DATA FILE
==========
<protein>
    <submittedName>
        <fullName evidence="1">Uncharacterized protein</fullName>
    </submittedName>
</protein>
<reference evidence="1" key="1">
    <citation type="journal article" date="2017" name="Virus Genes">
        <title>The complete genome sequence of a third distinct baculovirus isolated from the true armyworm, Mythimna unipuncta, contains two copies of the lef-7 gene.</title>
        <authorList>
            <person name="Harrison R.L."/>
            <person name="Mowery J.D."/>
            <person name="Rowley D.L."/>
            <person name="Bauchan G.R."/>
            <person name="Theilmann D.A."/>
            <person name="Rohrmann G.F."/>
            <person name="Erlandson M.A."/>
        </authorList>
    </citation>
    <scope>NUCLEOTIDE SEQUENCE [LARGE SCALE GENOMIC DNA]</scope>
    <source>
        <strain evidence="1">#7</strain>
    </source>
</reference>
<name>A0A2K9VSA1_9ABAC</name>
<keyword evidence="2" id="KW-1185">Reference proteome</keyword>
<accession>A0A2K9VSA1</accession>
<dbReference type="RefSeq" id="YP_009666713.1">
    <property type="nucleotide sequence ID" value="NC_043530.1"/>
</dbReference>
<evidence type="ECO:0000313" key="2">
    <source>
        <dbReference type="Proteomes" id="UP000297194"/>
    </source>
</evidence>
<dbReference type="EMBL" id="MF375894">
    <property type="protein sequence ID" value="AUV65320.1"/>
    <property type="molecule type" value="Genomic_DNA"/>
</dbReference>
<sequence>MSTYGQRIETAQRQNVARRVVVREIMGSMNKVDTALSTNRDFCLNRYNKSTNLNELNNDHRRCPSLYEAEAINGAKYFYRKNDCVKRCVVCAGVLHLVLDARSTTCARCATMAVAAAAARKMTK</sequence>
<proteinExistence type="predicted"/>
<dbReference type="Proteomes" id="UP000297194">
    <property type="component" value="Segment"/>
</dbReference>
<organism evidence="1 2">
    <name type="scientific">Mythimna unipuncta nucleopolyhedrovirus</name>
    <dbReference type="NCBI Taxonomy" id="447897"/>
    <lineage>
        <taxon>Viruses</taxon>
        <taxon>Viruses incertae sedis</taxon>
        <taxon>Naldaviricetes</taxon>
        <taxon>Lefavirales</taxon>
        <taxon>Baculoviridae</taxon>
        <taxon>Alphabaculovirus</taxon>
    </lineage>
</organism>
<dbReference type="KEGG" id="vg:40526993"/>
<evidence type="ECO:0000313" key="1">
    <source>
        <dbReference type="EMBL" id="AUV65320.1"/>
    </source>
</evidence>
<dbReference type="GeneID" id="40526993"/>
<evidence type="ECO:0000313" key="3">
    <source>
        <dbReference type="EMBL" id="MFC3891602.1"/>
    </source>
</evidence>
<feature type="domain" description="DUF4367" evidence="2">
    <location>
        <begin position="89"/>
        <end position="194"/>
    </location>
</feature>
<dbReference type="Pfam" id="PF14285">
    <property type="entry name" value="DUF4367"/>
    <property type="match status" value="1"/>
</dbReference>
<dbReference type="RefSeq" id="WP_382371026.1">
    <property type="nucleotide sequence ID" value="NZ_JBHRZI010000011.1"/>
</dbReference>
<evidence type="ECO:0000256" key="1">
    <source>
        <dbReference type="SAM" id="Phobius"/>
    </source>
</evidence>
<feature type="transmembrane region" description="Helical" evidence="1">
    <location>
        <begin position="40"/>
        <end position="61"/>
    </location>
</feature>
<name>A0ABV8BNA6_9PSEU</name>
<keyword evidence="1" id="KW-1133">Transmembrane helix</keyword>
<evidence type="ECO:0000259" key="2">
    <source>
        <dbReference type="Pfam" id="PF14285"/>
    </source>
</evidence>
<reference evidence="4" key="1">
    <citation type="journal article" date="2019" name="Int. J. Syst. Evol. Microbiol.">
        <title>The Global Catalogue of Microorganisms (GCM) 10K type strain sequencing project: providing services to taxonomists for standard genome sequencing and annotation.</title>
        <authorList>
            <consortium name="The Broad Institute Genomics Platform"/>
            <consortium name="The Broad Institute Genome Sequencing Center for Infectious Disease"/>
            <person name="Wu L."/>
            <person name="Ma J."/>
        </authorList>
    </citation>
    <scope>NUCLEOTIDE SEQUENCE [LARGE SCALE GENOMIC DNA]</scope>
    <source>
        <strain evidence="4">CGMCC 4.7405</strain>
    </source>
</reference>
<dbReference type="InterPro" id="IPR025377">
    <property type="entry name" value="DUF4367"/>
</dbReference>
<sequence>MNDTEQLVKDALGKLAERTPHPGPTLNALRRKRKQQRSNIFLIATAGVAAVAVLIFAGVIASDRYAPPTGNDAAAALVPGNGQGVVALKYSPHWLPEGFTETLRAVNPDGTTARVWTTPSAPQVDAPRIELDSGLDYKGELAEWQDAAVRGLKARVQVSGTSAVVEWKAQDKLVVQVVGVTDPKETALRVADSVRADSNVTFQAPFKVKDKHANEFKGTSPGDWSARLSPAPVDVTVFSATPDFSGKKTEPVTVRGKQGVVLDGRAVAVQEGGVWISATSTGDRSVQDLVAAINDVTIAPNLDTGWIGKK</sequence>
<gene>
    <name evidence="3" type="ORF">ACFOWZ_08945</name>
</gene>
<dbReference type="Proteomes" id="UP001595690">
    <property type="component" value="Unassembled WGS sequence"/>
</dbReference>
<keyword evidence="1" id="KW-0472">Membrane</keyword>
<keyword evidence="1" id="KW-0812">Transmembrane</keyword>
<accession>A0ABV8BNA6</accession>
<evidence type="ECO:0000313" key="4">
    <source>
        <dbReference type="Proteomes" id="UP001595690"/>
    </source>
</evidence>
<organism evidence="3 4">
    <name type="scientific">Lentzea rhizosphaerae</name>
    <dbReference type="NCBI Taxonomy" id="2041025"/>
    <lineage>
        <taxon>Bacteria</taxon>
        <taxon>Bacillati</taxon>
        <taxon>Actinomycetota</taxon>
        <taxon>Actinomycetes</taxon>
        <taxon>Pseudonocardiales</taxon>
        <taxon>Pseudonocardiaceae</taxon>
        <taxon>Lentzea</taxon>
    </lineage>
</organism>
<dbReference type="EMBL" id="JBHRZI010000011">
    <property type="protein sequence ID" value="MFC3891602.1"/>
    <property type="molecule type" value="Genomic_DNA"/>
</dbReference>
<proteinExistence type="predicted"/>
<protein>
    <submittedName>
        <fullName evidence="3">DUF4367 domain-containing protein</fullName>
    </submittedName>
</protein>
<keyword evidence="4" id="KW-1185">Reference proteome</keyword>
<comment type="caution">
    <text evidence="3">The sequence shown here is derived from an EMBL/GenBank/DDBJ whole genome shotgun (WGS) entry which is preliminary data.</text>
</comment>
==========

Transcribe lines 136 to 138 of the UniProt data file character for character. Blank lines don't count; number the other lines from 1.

        <taxon>Bacteria</taxon>
        <taxon>Bacillati</taxon>
        <taxon>Actinomycetota</taxon>